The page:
Getting the right message

Ganesh Chaturthi

By Dr R Neerunjun Gopee

In the course of interviews by MBC-TV reporters on the occasion ofGanesh Chaturthi in the past, I have heard ‘pandits,’ answering in Creole, saying that during this ‘festival’ there is chanter, danser ek l’amusement.Taken too literally, these terms may wrongly be perceivedas having the same meanings commonly assigned to them in the local vernacular, and therefore convey the wrong message about the many religious celebrations in the Hindu calendar, especially because festivals imply entertainment. Their correct significance is expressed by Swami Tejomayananda, former Spiritual Head of the Chinmaya Mission Worldwide:

‘The Sanskrit word for entertainment, mano ranjana, means delighting the mind, entertaining the mind…Recognizing this need for change and entertainment, the Hindu religion provides special occasions, festivals of a religious nature called utsava. No religion can last very long if it does not understand the common needs and desires of people, insisting only on strict discipline at all times. Aside from fasting there must also be feasting, singing (sangeet), dancing (nritya), and joyous celebration.’

He goes on to explain that the purpose of these festivals is not only to ‘give us occasions for merrymaking, but they also give us a noble, divine vision and inspire us to raise our mind to the heights of that great goal’ – namely, communion with the divine and meditation upon the Hindu vision of the fundamental unity of existenceas expounded by our rishis (sages). This is a tradition which teachesthat we are all part of a whole that includes living and non-living things, and that we owe it to ourselves and to the rest of creation to conduct our lives in such a way as not to cause harm to each other.

Thus, each such occasion is defined by a rich symbolism which expresses one or several aspects of that vision of unityas well as the ideas and concepts associated therewith.Just as a photograph or a sculpture is only a representation of the person, in a similar manner, wheneverwewanttorepresentideas,conceptsor principles, we use symbols. For example, the symbol for infinity in mathematics is a double interlocking loop.The objective of symbolism is to facilitate understanding of the profound truths and abstract concepts by means of forms and objects which are more or less familiar.

Symbols that are more frequently used are either geometrical forms, such as the triangle, thecircle, the dot, or natural objects from the world of plants and animals.It is a fact that the latter possess characteristics which can be similar to, different from or even surpass those of man.

The elephant is an example of a very powerful symbol, and is associated with Lord Ganesha, of whom it forms the upper half of the body. Lord Ganesha is worshipped first in any puja as the remover of obstacles. It is indeed an apt symbol of this power because as it moves forward, it has the capacity to remove everything on its wayalmost effortlessly, using its trunk and sweeping itto the left and to the right, lifting the object and bodily throwing it away. Whoever has watched an elephant in action will have a better appreciation of this faculty.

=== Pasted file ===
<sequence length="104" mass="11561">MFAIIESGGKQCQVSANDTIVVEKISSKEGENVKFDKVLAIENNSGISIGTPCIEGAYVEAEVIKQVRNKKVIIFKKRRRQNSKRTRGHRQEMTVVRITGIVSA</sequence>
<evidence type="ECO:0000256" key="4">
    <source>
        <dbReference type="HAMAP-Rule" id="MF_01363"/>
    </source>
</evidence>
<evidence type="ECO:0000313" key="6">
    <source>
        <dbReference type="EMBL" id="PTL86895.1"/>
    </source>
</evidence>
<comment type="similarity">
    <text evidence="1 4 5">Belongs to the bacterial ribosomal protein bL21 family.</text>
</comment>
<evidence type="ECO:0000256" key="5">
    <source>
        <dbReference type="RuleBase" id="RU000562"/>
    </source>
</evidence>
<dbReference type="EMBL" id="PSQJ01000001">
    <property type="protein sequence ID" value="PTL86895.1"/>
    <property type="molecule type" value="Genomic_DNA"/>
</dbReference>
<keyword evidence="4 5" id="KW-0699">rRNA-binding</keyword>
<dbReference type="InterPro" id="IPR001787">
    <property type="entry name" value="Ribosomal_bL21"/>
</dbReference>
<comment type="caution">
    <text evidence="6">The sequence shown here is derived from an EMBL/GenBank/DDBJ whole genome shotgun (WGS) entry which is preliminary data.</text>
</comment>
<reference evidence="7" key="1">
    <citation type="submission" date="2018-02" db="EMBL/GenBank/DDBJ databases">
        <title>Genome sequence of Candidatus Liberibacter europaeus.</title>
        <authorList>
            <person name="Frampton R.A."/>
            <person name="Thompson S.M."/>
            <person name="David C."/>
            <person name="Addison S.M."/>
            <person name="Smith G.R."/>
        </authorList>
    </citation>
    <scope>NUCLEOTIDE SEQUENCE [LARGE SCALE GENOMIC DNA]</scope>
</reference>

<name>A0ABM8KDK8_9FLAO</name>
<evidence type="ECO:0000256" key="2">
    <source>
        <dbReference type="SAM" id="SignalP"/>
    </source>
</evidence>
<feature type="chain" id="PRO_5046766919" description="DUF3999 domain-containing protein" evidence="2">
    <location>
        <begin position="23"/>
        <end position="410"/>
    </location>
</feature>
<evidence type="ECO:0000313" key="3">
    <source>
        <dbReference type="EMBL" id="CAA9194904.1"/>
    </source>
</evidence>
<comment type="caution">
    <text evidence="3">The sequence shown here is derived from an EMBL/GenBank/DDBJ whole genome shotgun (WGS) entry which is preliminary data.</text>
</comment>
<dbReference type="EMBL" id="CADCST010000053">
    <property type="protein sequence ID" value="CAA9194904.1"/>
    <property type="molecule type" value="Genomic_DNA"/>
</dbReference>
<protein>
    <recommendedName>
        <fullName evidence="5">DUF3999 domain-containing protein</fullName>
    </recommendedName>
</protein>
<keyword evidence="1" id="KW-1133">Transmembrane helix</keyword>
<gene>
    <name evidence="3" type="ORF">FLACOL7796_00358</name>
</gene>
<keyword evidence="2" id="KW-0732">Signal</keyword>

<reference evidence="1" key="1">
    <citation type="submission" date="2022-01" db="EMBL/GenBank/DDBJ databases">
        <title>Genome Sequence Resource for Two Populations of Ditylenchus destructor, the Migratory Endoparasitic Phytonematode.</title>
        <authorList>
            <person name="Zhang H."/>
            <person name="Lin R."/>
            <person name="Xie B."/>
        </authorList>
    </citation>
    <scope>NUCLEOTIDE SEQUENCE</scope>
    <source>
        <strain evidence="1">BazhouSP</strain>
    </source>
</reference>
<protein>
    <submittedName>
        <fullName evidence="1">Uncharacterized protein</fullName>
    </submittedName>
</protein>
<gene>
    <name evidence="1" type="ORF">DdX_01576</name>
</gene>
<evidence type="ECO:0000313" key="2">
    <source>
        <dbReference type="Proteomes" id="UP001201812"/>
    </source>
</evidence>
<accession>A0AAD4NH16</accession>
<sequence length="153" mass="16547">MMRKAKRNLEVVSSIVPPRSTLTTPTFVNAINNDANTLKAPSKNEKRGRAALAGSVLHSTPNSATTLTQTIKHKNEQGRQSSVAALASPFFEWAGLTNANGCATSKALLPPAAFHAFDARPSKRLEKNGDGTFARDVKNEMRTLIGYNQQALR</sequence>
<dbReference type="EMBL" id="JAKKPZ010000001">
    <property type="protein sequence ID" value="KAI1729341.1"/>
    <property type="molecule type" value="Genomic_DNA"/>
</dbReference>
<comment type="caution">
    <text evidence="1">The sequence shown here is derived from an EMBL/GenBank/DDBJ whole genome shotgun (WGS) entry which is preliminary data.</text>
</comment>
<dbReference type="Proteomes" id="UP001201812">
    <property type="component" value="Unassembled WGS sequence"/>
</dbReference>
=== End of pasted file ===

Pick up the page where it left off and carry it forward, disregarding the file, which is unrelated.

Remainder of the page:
Besides its enormous strength, the elephant has other adorable characteristics.In spite of its sizeit is a very gentle creature; it loyally responds to man’s requests for its services without ever complaining, granting its favours without discrimination. It does not kill other creatures for its pleasure or for eating, making one wonder whether it is because it has innate sentiments for the welfare of and in fairness to other creatures that it is a herbivore? It is known to have a very good memory, and it allows children and even adults who are so inclined to play with it without getting irritated or angry, displaying an almost infinite patience.

The other animal associated with this occasion is the mouse which lies at the feet of Ganesha. The mouse represents fickle minds, wherein every moment thoughts are darting hither and thither – like the mouse. Many of these thoughts are desires which are endless, and which gnaw at us – like the mouse keeps gnawing at objects –until they are fulfilled, and are then followed by others in an endless stream. Like Ganesha who keeps the mouse under control under his feet, so too must we learn to rein in our excessive desires and steady our mind, and yoke it to the higher goal as pointed out above.

That is what we must keep in… mind, as we also partake of some more mundane amusement to gratify the senses with good food and sweetmeats (ladoosand modaks, like panchagam too on the occasion of Ugadi), for they also are needed to maintain the body’s health.

By the same token, chanter is about the chanting of prayers, bhajansand mantras, and danseris nritya, in which the bodily movements and the gestures express andreflect that unitary worldview of existence.

Aum Ganeshayanamah…

* Published in print edition on 10 September 2021

An Appeal

Dear Reader

65 years ago Mauritius Times was founded with a resolve to fight for justice and fairness and the advancement of the public good. It has never deviated from this principle no matter how daunting the challenges and how costly the price it has had to pay at different times of our history.

With print journalism struggling to keep afloat due to falling advertising revenues and the wide availability of free sources of information, it is crucially important for the Mauritius Times to survive and prosper. We can only continue doing it with the support of our readers.

The best way you can support our efforts is to take a subscription or by making a recurring donation through a Standing Order to our non-profit Foundation.
Thank you.

Add a Comment

Your email address will not be published. Required fields are marked *